The fossil was in exceptional condition. The skull is one of the most important parts of the body for palaeontologists to study, providing valuable clues about the bird's history and its relationships with other penguins.

The skull was CT-scanned at a special facility at the University of Texas at Austin in 2014 and a detailed description of its brain was published by PhD student James Proffitt in 2016. This study showed that although losing the ability to fly gave ancient penguins their unique swimming abilities it did not cause major changes in the parts of the brain adapted for flight.

Proffitt, JV, Clarke JA, Scofield RP. 2016. Novel insights into early neuroanatomical evolution in penguins from the oldest described penguin brain endocast. Journal of anatomy 229: 228–238.

Mini Penguins illustration
1 / 3

These penguins have not yet been named, but a 2016 study of their skulls revealed how losing the power of flight changed penguin brains.

Mini penguin models
2 / 3

A life-sized model of one of the mini penguin species.

Mini Penguins fossils
3 / 3

Fossils from two unnamed species of small penguin.

Canterbury Museum 2013.27.1, 2018.124.7

A Gigantic Fossil Turtle

Scientists have found evidence that gigantic sea turtles lived nearly 60 million years ago near Waipara.

These bones are from the underside (the plastron) of a giant turtle more than 3 metres long that probably weighed more than 600 kg, about the weight of a medium-sized cow.

This turtle belonged to the group which includes the leatherback turtle, the largest living sea turtle (Dermochelyidae). This turtle group has seven extinct genera dating back to the Cretaceous and one surviving genus.


Turtle illustration
1 / 2

The Waipara giant turtle was larger than any living turtle.

Turtle shell
2 / 2

Fragment's of a giant turtle's shell found at the upper Waipara River fossil site.

Canterbury Museum 2010.108.6

Birds with Teeth

The bony-toothed birds (Pelagornithidae), sometimes called false-toothed pelicans, were a prehistoric family of large seabirds with no living relatives. Fossil remains have been found all over the world in rocks dating back as early as 62 million years and as recently as 3 million years ago.

Protodontopteryx iIllustration by Derek Onley

An artist’s visualisation of Protodontopteryx, the oldest known bony-toothed bird, at sea 62 million years ago. At the left are Waipara Penguins. Image: Derek Onley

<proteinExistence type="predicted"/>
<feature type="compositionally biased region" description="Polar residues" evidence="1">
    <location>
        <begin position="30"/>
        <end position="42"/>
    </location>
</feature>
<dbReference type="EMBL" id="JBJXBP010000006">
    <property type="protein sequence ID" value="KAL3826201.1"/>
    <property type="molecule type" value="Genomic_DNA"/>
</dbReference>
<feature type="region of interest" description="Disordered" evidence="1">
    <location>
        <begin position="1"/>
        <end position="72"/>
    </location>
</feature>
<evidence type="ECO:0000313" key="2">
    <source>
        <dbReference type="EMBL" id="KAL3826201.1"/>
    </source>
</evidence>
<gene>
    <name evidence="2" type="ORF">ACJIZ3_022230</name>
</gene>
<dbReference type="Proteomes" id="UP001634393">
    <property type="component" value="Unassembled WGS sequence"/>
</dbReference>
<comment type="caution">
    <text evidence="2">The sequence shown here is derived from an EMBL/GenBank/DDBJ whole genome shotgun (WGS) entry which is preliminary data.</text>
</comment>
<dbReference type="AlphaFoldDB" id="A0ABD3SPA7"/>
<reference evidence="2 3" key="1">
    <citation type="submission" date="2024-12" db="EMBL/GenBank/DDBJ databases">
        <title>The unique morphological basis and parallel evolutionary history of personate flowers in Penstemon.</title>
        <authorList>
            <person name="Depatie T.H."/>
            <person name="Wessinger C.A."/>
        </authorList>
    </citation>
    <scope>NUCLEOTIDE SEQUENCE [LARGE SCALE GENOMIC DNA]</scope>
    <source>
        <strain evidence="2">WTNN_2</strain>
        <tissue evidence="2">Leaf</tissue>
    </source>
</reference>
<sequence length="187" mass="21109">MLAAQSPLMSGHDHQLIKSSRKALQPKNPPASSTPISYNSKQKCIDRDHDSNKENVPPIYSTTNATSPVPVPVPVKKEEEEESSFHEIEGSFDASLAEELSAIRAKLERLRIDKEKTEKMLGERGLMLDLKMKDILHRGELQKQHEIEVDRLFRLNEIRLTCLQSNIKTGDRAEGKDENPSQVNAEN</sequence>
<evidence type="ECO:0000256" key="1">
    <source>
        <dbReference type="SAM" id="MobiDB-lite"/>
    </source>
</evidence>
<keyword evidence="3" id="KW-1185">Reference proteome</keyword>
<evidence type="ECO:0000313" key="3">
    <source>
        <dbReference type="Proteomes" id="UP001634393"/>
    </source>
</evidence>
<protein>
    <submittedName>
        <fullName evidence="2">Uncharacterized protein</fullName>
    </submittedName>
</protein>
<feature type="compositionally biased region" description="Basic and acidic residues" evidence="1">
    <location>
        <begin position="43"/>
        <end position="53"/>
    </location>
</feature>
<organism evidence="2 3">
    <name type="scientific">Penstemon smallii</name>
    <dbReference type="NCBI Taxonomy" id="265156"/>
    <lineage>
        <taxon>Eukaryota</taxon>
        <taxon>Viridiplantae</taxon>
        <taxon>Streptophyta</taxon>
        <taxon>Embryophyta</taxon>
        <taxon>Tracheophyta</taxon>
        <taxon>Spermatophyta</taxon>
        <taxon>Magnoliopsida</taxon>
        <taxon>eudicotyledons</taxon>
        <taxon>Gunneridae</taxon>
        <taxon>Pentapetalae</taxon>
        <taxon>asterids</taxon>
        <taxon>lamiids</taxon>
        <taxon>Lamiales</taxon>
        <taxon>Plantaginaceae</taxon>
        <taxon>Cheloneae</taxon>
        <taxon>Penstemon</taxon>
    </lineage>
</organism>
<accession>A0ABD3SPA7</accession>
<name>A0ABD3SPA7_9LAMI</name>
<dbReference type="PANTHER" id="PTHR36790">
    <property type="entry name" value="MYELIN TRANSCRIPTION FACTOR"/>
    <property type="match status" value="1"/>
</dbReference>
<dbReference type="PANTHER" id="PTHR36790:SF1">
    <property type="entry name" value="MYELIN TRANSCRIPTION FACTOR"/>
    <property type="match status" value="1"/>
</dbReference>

Pelagornithids were among the largest flying birds ever. Even the smaller species were the size of albatrosses and the largest species had wingspans estimated at more than 5 metres.

Unlike the true teeth of dinosaurs and the early ancestors of birds, the tooth-like projections on the edge of pelagornithids’ beaks didn’t have specialised cutting edges. They were probably only useful to hold prey like squid, before swallowing it whole, rather than tearing it to bits.

Ruth's Bony-toothed Bird

Protodontopteryx ruthae

This fossil bird lived 62 million years ago and was found at the Waipara fossil site by amateur palaeontologist Leigh Love in 2018. Paleontologists named the species Protodontopteryx ruthae after Leigh’s wife, Ruth.

It is one of the oldest named bird species in the world and the oldest pelagornithid ever found. Until this skeleton was described, pelagornithids were thought to have evolved in the Northern Hemisphere as this is where the oldest specimens had been found.

The fossil is one of the most complete specimens of a bony-toothed bird and shows a number of unexpected skeletal features that have contributed to a better understanding of the evolution of these enigmatic birds.

Mayr G, De Pietri VL, Love L, Mannering A, Scofield RP 2019. Oldest, smallest and phylogenetically most basal pelagornithid, from the early Paleocene of New Zealand, sheds light on the evolutionary history of the largest flying birds. Papers in Palaeontology.